Cablegate: Media Reaction: U.S.-Taiwan Relations


DE RUEHIN #2653/01 3620730
R 280730Z DEC 07





E.O. 12958: N/A

1. Summary: Taiwan's major Chinese-language dailies focused their
December 28 news coverage on the assassination of Pakistan's former
Prime Minister Benazir Bhutto and on the expected second verdict of
former Taipei mayor Ma Ying-jeou's special allowance case. In terms
of editorials and commentaries, an editorial in the conservative,
pro-unification English-language "China Post" predicted several
steps that President Chen Shui-bian might take to pursue Taiwan
independence. A commentary on the op-ed page of the
pro-independence, English-language "Taipei Times" criticized the
United States for bowing to China and opposing Taiwan's proposed
referendum on applying for UN membership. End summary.

A) "Predictions of Developments in Taiwan Independence"

The conservative, pro-unification, English-language "China Post"
[circulation: 30,000] editorialized (12/28):

"... Rice's statement represented the strongest U.S. stand against
Taiwan independence made by one of the highest Washington officials.
But, such a verbal denunciation, just as so many made by other
high-ranking U.S. officials before, appears to have little effect on
President Chen's determination to push for Taiwan [to be] completely
independent of mainland China. On the contrary, President Chen and
his followers feel very secure with Rice's emphasis on American
opposition to the use of force by the PRC to solve the Taiwan
problem, plus the guarantee of U.S. help under the Taiwan Relations
Act to defend the island should war break out in the Taiwan Strait.

"As legislative and presidential elections draw near, it is
understandable that Chen must quicken the pace in pursuing the goal
of independence to cater to 'deep green' voters for his personal
benefit, as well as that of the ruling Democratic Progressive Party
(DPP). He also realizes that Washington is basically sympathetic to
an independent Taiwan because it fits in with its global strategy
and that Beijing is currently busy preparing for the Olympic Games
and the World Exposition, and hence cannot devote much time and
resources to tackling the Taiwan issue. In other words, in the
present world situation, the two giant powers will likely exercise
the utmost restraint in dealing with Taiwan independence activities.

"On the part of Taipei, it must do its best to avoid being perceived
as achieving the objective of making Taiwan a full-fledged state.
In fact, Taipei can obstinately insist that even when it does
declare independence, it is still not 'de jure independence' if it
is not formally recognized by the international community. It
remains to be seen whether China and the U.S. will be so tolerant as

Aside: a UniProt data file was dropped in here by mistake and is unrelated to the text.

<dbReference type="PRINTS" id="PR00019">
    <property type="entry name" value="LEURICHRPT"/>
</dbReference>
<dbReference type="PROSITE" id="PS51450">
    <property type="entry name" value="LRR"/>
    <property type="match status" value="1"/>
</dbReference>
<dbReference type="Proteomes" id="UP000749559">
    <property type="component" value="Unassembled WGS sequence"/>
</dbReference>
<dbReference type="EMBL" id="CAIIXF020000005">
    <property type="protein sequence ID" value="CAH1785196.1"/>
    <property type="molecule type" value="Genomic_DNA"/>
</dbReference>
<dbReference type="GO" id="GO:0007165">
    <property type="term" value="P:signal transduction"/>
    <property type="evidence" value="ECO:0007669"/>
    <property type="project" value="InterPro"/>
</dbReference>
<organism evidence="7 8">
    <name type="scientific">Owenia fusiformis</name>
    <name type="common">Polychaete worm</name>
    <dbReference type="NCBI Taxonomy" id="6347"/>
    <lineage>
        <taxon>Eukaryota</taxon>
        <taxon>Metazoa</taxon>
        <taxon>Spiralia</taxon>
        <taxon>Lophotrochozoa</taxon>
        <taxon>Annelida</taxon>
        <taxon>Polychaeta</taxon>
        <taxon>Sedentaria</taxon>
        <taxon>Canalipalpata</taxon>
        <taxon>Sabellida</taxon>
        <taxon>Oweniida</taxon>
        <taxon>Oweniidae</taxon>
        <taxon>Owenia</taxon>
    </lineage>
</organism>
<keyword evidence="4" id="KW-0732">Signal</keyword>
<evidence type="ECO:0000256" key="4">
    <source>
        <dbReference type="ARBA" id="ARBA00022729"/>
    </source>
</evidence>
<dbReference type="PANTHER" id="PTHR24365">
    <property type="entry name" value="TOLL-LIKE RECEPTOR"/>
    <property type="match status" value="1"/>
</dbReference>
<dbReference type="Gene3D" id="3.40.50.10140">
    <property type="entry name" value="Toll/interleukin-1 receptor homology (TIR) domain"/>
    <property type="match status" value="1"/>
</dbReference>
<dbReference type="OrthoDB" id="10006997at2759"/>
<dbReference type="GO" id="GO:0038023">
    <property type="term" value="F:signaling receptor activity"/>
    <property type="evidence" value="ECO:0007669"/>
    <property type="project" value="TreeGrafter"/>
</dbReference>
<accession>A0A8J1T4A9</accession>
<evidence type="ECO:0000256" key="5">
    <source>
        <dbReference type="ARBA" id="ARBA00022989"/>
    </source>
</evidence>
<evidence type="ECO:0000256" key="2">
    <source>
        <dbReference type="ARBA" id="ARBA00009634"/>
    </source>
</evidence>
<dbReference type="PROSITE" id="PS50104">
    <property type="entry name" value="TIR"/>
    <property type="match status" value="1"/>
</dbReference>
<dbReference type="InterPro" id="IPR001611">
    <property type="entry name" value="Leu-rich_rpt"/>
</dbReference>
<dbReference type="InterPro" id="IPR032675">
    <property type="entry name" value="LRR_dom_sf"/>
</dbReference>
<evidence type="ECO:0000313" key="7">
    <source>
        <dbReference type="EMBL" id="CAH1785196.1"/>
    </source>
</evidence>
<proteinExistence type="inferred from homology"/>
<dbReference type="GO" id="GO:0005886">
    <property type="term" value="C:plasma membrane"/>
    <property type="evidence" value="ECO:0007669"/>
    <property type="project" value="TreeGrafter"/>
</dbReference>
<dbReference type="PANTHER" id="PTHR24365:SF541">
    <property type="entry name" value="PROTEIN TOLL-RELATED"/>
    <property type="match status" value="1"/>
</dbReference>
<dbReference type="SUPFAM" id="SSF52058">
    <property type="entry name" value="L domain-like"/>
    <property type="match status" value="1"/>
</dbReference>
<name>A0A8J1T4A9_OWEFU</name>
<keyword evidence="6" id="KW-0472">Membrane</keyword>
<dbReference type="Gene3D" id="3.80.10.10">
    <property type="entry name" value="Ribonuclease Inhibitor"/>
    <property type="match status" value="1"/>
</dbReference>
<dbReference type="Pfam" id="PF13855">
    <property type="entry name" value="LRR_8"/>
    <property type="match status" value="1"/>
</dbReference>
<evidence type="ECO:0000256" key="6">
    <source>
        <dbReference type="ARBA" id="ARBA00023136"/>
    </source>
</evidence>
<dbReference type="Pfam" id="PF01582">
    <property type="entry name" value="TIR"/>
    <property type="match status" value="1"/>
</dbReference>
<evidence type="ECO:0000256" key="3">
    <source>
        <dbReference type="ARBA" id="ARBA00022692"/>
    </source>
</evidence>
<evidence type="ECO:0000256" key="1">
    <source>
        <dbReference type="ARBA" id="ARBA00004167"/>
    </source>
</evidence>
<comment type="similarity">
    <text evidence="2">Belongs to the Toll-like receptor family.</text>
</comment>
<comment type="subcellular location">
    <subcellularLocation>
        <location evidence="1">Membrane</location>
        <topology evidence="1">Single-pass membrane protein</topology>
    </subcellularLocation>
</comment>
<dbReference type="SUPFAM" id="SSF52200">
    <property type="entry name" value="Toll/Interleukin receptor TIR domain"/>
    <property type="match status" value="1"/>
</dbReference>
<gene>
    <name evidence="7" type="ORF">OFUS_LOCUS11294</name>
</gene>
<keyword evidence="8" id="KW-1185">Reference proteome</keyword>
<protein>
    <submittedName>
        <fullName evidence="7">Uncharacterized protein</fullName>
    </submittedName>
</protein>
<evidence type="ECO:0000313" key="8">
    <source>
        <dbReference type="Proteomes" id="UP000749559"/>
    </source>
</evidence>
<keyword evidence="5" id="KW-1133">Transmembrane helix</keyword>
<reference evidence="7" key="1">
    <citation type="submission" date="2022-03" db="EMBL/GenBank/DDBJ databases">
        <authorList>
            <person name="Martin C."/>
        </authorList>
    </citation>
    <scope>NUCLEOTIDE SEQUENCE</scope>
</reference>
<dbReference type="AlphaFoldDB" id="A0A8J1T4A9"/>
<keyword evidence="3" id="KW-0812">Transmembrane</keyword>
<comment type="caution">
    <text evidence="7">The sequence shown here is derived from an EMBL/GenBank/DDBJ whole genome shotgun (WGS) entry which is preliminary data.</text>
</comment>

to accept this kind of interpretation.

"The Chen administration will be emboldened (particularly when the
referendum passes) to pursue independence. It may seek to preserve
the name of the Republic of China (ROC) only in the document of the
Constitution, to allow the DPP to back its claim that it does not
change the status quo because the official name of the country
remains unchanged. Except for that, the ROC will literally
disappear everywhere in Taiwan, just as it did on all the trappings
in the presidential square on Double Ten National Day, making
everyone ask which country's birthday was being celebrated.
Recently, Chen has been frequently called the 'Taiwan president,'
and some foreign heads of state even addressed him the 'president of
the Republic of Taiwan.' When traveling abroad, Chen prefers to be
called 'Taiwan president' even when the countries he is visiting
formally recognize the ROC. ...

"... All indications are that Frank Hsieh, the DPP presidential
candidate, is toeing President Chen's line on the question of Taiwan
independence out of fear of losing 20 to 30 percent of the deep
green votes. The U.S., as the world's strongest country and the
most important ally of Taiwan, will be judged by history as
responsible for its conniving and over-protective policy that has
the effect of encouraging and misleading the island into a
disastrous cross-strait military conflict over the independence

B) "Why Is the US Backing the Chinese on Taiwan?"

Lin Chia, an independent commentator, opined in the
pro-independence, English-language "Taipei Times" [circulation:
30,000] (12/28):

"... The real reason the US is calling the UN referendum provocative
is that the legitimacy of the referendum leaves them with no means
to reject its outcome. Hence, the referendum has nothing to do with
provocation. ...

"... The reason Taiwan has long been on the side of the US is that
the two countries share common values and interests. If US
politicians want to be Chinese mouthpieces on all kinds of issues

and put pressure on Taiwan, then the Taiwanese and the Americans
will have fewer shared values and interests. The US is going too
far in transmitting China's edicts.

"Washington's behavior might even make Taiwanese wonder if it is, in
fact, US politicians who are trying to keep Taiwanese from deciding
their own future in order to profit from the dispute and reap
benefits from both sides.

"By causing this misunderstanding among Taiwanese, US politicians
have hurt the Taiwanese public's faith in their country. The result
is that Taiwanese are being gradually pushed toward China.

"This is a tragedy for Taiwan and it is also damaging to US
interests and democracy around the world.

"This is perhaps also China's ultimate motive for placing pressure
on the US to make Taiwan obedient."


© Scoop Media

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